It has begun yet again: the traditional joyous plunge into holiday-making by some, followed by the gripes of holiday compartmentalizers by others.
The people of this world can be divided into three different groups (at least, prior to the launch of the end-of-year holidays): (1) the Scrooges/Grinches, (2) those who shut their eyes and crash into innocent bystanders when the Christmas hoopla goes up before Halloween and who shove their fingers in their ears when they hear even a hint of jingle bells before Thanksgiving, and (3) those who listen to Christmas music whenever they want, regardless of unwritten societal rules.
I belong in the third category. Christmas music is one of the awesome things of life, and only one month of listening to it is not enough time to make me so sick of it I can't even think about it without gagging from January to September.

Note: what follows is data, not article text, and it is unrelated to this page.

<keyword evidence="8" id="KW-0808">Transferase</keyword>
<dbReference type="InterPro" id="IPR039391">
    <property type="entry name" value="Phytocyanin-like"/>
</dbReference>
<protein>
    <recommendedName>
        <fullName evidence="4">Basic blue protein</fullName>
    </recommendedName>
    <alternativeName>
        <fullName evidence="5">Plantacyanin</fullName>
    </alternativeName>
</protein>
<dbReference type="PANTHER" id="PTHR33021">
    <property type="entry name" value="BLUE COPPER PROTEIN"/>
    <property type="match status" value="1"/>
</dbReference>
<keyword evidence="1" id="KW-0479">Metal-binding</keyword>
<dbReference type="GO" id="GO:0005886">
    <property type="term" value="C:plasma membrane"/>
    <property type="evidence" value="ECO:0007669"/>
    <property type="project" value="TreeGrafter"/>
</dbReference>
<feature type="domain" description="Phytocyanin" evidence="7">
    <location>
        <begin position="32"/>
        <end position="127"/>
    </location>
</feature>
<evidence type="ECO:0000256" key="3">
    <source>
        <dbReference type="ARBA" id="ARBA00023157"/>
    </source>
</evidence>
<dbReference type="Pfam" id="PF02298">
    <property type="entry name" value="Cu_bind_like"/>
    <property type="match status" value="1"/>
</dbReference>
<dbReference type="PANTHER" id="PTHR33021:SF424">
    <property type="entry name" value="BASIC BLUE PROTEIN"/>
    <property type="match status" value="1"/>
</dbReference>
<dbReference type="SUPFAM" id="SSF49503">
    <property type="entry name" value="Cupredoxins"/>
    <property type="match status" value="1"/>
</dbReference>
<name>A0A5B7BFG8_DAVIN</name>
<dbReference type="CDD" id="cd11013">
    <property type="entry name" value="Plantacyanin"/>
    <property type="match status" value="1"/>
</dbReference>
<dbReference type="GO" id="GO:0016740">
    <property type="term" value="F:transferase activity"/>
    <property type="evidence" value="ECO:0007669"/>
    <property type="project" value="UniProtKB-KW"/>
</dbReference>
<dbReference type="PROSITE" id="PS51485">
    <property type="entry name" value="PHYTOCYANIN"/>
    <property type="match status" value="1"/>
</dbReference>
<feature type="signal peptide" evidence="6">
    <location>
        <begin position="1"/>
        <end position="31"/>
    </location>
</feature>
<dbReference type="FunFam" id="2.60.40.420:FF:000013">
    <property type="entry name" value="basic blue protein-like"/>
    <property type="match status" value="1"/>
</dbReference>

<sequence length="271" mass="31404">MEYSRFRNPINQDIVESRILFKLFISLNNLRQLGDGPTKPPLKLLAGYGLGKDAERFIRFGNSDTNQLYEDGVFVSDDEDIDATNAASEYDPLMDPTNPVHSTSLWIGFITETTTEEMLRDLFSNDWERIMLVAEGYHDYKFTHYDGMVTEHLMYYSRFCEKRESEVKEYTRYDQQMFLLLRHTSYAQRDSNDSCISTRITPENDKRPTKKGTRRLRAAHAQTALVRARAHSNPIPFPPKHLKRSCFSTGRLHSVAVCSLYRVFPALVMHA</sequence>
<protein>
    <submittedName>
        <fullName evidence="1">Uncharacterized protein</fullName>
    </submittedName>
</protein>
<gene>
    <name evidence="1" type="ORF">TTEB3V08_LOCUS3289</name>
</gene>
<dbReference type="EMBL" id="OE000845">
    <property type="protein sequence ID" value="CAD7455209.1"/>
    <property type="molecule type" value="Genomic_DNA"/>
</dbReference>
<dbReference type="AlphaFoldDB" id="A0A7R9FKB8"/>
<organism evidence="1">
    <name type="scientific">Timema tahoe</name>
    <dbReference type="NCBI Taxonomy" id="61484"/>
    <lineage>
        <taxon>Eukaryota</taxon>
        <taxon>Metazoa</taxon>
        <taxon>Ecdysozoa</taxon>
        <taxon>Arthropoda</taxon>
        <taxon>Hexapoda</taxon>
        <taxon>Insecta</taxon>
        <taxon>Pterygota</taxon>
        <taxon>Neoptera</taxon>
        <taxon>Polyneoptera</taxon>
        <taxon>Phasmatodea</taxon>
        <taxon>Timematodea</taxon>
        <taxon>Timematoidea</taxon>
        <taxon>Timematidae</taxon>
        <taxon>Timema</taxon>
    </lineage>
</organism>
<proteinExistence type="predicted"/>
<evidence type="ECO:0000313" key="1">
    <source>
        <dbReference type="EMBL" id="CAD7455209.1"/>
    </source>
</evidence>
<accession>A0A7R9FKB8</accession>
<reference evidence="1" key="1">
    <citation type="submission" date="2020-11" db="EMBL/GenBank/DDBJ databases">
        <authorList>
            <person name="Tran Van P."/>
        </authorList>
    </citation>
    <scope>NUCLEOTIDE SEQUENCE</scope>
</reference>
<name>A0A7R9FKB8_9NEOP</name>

The category 2 people, however, are starting to get on my nerves. Families look forward to vacations months in advance regardless of events that take place before then, businesses plan for future events simultaneously, students take on humongous workloads of school/social life/work at the same time, and sports seasons overlap each other--so why is it a crime to be excited for Christmas before Halloween is over? Who decided that we have to spend exactly a month on Halloween, exactly a month on Thanksgiving, and exactly a month on Christmas? To whoever did, I ask: WHERE'S THE FUN IN THAT?
*Acknowledges that there is some logic to this scheme for those who spend significant amounts of time, effort, and money making the seasons joyous for their children. On that note, however, my mom is listening to Christmas music already.*
Refusing to participate in Christmas festivities before Thanksgiving makes about as much sense as refusing to talk about anything that doesn't involve fabric, dresses, and flowers when you're planning a wedding. Or ignoring your three other children while you master how to manage one child.
So listen to this, category 2ers: there is no need to compartmentalize the awesome things in life. It is possible to enjoy each holiday in its own element without being deaf and blind to the other holidays. Sometimes life is full of extra awesomeness: get over it.